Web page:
Critiques of Situativity
In "Situated Action: A Symbolic Interpretation" Vera and Simon wrote: " . . . the systems usually regarded as exemplifying Situated Action are thoroughly symbolic (and representational), and, to the extent that they are limited in these respects, have doubtful prospects for extension to complex tasks" Vera and Simon (1993) also claimed that the information processing view is supported by many years of research in which symbol systems simulated "broad areas of human cognition" and that that there is no evidence of cognition without representation.
Anderson, Reder and Simon (1996) summarized what they considered to be the four claims of situated learning and argued against each claim from a cognitivist perspective. The claims and their arguments were:
- Claim: Activity and learning are bound to the specific situations in which they occur. Argument: Whether learning is bound to context or not depends on both the kind of learning and the way that it is learned.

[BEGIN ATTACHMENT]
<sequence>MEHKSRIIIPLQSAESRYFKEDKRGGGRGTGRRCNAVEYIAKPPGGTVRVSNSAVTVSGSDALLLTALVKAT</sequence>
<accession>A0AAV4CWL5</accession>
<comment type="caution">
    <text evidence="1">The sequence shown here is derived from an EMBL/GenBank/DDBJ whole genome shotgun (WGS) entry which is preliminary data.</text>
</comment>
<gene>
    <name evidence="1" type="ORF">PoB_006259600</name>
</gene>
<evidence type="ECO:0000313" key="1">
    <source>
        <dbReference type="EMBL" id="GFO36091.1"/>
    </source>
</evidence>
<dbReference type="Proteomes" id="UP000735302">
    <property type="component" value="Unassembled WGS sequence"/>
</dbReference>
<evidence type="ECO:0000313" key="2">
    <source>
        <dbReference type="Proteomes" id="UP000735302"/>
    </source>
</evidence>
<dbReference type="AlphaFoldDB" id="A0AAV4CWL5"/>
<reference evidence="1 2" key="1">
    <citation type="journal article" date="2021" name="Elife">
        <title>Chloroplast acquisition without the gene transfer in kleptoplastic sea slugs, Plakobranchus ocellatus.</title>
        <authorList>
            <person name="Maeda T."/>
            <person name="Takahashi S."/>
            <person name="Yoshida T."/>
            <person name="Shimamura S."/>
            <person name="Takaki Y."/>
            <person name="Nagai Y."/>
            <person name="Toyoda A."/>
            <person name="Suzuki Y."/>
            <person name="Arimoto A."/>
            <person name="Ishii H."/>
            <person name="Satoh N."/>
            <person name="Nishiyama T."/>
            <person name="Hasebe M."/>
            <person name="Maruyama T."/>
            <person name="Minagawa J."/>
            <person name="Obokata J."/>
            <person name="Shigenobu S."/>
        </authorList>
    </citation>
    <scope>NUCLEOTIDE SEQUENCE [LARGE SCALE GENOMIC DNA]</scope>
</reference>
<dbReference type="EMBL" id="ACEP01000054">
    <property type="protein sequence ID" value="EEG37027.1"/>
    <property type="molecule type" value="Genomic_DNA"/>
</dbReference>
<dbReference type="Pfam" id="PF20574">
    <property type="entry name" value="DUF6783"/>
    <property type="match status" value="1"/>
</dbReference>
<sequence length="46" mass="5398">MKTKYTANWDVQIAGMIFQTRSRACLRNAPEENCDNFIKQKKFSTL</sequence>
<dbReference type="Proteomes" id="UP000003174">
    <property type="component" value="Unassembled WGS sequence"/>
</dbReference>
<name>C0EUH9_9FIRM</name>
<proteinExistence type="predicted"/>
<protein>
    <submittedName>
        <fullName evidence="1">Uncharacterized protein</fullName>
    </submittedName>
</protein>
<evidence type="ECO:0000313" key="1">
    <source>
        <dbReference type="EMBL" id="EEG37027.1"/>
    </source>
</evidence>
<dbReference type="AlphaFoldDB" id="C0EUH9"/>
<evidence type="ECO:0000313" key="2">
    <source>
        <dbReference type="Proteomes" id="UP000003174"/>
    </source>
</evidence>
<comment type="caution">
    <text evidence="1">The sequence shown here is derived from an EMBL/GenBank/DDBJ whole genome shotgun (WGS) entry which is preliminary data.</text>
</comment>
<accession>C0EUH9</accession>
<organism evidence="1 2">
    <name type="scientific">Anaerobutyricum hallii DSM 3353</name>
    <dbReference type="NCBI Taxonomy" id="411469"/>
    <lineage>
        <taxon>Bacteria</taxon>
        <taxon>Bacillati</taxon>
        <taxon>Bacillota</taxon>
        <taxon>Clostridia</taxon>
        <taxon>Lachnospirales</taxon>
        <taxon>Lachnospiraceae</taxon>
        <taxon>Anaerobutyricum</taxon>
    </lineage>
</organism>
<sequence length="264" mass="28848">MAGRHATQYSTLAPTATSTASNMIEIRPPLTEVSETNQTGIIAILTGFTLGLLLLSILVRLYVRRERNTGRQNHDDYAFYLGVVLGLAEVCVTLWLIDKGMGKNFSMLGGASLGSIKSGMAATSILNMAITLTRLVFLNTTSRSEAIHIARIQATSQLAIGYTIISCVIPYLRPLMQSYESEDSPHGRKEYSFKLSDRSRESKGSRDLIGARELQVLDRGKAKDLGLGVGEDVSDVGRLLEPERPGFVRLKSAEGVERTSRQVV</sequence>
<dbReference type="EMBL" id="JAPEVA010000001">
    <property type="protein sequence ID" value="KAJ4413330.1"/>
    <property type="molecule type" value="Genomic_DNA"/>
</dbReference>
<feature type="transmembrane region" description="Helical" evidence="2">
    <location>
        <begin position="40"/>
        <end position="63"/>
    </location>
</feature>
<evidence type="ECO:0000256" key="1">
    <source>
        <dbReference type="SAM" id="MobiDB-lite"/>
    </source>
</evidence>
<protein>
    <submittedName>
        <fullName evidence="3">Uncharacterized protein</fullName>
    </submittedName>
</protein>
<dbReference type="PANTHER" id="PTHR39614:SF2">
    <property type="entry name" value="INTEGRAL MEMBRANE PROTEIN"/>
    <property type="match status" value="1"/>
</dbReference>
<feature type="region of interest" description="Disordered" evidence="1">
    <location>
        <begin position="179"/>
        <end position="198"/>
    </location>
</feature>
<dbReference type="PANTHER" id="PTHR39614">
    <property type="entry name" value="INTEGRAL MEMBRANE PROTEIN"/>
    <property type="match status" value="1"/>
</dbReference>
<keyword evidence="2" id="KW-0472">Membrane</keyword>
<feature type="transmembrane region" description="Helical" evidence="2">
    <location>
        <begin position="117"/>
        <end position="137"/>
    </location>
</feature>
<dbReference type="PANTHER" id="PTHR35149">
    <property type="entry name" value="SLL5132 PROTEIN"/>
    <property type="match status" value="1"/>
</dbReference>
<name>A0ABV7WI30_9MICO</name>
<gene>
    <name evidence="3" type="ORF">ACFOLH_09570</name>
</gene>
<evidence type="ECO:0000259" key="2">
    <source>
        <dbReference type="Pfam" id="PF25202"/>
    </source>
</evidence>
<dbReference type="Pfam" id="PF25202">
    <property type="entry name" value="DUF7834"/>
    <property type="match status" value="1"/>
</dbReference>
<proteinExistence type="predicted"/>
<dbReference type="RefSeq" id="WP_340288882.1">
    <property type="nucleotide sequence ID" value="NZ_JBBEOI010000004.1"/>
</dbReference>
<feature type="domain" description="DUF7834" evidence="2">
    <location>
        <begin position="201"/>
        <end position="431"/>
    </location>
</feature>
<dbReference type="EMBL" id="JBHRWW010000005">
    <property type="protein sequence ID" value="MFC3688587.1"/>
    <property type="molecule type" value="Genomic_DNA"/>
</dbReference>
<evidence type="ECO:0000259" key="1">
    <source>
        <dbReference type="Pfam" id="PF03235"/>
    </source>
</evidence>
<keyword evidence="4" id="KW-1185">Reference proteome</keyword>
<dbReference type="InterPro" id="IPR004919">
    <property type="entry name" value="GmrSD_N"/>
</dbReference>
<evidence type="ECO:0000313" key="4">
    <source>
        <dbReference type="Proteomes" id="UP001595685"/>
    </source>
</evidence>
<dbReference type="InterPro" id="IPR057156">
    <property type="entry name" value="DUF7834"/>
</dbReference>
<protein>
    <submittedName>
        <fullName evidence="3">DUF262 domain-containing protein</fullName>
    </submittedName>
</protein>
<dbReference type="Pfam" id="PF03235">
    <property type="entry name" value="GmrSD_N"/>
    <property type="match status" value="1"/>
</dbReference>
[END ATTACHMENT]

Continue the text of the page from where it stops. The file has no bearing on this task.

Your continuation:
- Claim: Knowledge does not transfer between tasks. Argument: There is ample evidence of successful transfer between tasks in the literature. Transfer depends on initial practice and the degree to which a successive task has similar cognitive elements to a prior task.
- Claim: Teaching abstractions is ineffective. Argument: Abstract instruction can be made effective by combining of abstract concepts and concrete examples.
- Claim: Instruction must happen in complex social contexts. Argument: Research shows value in individual learning and on focusing individually on specific skills in a skill set.
Anderson, Reder and Simons summarize their concerns when they say: "What is needed to improve learning and teaching is to continue to deepen our research into the circumstances that determine when narrower or broader contexts are required and when attention to narrower or broader skills are optimal for effective and efficient learning" (p. 10).
Read more about this topic: Situated Cognition